UCSC Review Summer 1997
29 years and counting...
UC Santa Cruz is chosen to carry on landmark study chronicling the lives of 100 individuals
Imagine having the most private details of your psychological makeup documented on a regular basis for nearly 30 years. That's the case for about 100 young adults who have participated with their families since the age of three in one of psychology's most highly regarded longitudinal studies of human development.
Begun in 1968 at UC Berkeley by Jack and Jeanne Block, the "Block Study" has generated some of the richest data in the field of developmental psychology. After intense competition with other research universities, Jack Block, professor emeritus of psychology at UC Berkeley, recently chose UCSC to carry on his life's work in part because of contributions made by Santa Cruz faculty, some of whom have ties to the project dating back more than 25 years.
"We can't call them kids anymore, because they're all in their 30s now," says UCSC associate professor of psychology Per Gjerde, who became involved with the study in 1978 and is directing it at UCSC. Colleagues David Harrington and Avril Thorne have also been involved with the project for a long time.
"If you're interested in how life unfolds--how we become who we are--you really have to follow people from early childhood into adulthood," says Gjerde."This study is unparalleled and provides a rich research and training resource for our students." The project has been funded by the National Institute of Mental Health every year for more than 25 years and has generated more than 100 research papers, some of which are classics in their fields.
The Blocks designed the project in part to explore two themes of personality: ego-control and ego-resiliency. Ego-control measures the degree to which an individual has the ability to delay gratification in service of future goals. Undercontrollers act spontaneously; overcontrollers are more likely to plan for the long term.
Ego-resiliency, in contrast, refers to the ability to moderate one's typical level of control to accommodate new circumstances. For example, a college student who parties all quarter but manages to buckle down and cram in preparation for finals is a "resilient undercontroller," showing the ability to change when push comes to shove.
Participants have been evaluated eight times over the years, and vast amounts of information have been gathered about each person. The latest assessment began this spring and is the first to be initiated under the auspices of UCSC. It is expected to take 12 months to complete.
One of the greatest values of in-depth longitudinal studies is that researchers can look back in time and search for antecedents of later life outcomes. In a now-classic study with the Blocks, Gjerde was able to go back and compare children from families that stayed together with children whose parents later divorced.
"Until then, studies had shown how tough divorce is on boys, in particular, who express a lot of anger and aggression," says Gjerde. "But our study showed that up to eight years before the divorce, boys in these families were antagonistic, difficult, and impulsive."
Suddenly, researchers had reason to consider the impact of raising a difficult child on divorce rates. "Raising a difficult child puts pressure on parents and may itself contribute to divorce," says Gjerde. "So it may not be divorce alone as much as the circumstances prior to divorce that affected these boys."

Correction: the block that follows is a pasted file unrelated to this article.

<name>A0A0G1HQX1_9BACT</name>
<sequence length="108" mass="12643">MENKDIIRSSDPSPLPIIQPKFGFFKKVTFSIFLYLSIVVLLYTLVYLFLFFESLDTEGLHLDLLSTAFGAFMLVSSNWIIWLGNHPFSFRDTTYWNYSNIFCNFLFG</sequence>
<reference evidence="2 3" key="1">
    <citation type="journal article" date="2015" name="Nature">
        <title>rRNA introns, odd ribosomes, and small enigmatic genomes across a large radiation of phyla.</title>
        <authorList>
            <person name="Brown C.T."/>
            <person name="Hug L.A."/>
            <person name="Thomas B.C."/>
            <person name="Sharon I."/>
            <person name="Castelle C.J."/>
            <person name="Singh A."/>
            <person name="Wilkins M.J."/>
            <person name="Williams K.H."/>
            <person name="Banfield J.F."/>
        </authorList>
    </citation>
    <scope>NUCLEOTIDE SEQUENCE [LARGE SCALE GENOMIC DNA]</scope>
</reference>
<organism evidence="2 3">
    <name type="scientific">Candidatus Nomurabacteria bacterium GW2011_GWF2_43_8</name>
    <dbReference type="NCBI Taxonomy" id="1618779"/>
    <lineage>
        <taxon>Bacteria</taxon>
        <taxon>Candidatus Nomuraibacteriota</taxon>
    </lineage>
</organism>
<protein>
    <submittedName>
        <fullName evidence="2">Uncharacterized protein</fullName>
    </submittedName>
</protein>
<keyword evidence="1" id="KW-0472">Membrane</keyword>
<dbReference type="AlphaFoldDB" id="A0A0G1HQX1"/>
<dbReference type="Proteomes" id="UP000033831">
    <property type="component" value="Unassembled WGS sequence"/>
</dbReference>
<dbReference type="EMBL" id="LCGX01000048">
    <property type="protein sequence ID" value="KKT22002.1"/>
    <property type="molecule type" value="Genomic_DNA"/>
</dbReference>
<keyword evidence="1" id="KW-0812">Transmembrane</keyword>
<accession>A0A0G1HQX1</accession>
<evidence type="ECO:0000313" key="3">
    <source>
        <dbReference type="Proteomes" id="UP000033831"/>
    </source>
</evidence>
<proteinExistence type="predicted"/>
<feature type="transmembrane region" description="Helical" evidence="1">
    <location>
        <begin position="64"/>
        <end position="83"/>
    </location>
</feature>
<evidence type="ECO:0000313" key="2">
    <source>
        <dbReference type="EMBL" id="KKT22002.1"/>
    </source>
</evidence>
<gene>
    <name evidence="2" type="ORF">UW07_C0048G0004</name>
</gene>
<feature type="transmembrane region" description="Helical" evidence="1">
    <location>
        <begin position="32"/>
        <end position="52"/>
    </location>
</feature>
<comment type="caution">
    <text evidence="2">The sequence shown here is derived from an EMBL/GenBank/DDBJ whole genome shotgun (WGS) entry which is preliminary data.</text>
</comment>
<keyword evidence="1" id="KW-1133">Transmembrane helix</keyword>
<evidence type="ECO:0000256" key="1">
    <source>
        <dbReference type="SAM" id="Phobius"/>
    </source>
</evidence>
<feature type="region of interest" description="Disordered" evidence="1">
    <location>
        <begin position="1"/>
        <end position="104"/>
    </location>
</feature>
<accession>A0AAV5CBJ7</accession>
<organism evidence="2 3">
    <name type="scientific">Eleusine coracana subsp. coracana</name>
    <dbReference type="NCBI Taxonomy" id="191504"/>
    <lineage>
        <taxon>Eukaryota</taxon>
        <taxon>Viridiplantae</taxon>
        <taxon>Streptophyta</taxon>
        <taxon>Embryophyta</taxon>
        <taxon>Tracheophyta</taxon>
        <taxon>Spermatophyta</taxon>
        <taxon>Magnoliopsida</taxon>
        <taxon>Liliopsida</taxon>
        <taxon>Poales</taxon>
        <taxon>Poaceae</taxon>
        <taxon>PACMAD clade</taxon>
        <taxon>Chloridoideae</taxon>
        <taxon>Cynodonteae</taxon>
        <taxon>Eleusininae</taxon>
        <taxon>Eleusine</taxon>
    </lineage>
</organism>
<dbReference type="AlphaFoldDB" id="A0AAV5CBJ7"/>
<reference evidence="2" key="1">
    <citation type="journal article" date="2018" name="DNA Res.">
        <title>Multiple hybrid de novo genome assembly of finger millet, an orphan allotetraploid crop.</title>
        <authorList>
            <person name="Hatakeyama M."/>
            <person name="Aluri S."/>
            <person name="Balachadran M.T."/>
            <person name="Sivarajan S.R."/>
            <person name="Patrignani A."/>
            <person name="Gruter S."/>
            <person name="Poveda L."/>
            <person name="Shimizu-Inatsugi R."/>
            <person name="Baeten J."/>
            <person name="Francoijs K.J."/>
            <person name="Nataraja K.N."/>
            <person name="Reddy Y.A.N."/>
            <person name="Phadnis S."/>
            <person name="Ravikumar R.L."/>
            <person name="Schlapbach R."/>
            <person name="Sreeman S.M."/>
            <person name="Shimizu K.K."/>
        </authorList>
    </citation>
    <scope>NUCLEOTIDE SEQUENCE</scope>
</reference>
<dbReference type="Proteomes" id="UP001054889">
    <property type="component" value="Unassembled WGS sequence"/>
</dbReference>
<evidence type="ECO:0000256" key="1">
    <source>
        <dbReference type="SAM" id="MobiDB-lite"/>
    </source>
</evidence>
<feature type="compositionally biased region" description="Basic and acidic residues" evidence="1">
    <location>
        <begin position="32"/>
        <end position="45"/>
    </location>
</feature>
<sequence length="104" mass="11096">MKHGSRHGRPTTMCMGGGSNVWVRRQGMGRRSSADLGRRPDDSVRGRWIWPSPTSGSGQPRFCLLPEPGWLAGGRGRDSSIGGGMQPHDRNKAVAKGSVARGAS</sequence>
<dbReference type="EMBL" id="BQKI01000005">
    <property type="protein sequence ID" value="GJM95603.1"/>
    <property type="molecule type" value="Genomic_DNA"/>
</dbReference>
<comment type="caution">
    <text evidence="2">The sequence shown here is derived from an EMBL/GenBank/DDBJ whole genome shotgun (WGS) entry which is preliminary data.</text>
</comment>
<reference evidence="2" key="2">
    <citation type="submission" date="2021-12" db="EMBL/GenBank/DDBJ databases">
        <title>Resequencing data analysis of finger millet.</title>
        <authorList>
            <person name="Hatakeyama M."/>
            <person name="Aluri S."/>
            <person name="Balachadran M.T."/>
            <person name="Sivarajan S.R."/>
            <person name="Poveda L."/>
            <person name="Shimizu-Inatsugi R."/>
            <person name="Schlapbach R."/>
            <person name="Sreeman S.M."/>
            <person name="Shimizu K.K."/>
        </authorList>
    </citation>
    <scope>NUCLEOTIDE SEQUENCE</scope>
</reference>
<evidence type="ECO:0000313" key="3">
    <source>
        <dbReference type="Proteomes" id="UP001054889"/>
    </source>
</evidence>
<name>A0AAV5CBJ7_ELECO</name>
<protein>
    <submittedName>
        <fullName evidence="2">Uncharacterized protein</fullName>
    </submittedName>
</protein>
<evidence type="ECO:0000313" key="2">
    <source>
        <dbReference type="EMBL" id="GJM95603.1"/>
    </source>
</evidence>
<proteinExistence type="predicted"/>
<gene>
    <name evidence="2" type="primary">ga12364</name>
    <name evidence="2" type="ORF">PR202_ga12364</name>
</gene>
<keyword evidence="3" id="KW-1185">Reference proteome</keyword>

In a series of studies on the development of gender differences in depression, Gjerde found that young adults who described themselves as depressed had exhibited clear antecedents for the malady during their preschool years. In boys, the characteristics include a lot of anger and interpersonal antagonism. In girls, the early signs are not as strong, but the signals appear to include shyness, kindness, and relatively high intelligence, raising the possibility that smart adolescent girls may be at risk for sadness.
Associate Professor Thorne is tapping the Block data to extend her longitudinal research on personality and personal memories. "Most personal memories are not as plastic as people think," says Thorne. "Many long-term personal memories are told again and again, especially stories about trouble. The who, what, when, and how of these memories don't tend to change much across time, but the meanings of these events do tend to change over the life span, as does their prominence in the grand life story." Thorne is exploring how personality and intervening life events influence the selection and interpretation of personal memories. She is eager to reassess Block participants at age 30 to see if their childhood memories have taken on new meanings. "The way people interpret past events has direct bearing on current and future development," says Thorne. "Past events cannot be changed, but their meanings can."
Associate Professor Harrington is using the Block data to study the development of creativity from early childhood to adulthood.
This assessment is being conducted by mail, in part because doing assessments has become something of a "logistical nightmare," says Gjerde. For the last one, when the participants were 23, researchers flew in participants from Spain, Japan, the East Coast--even a warship stationed near Libya. But Gjerde hopes to conduct in-person assessments again within five years.
"We must see them in person again," says Gjerde, conveying a parent's affection. "They have taught us so much about the richness of human experience and the complexity of human development. We can't stop now."--Jennifer McNulty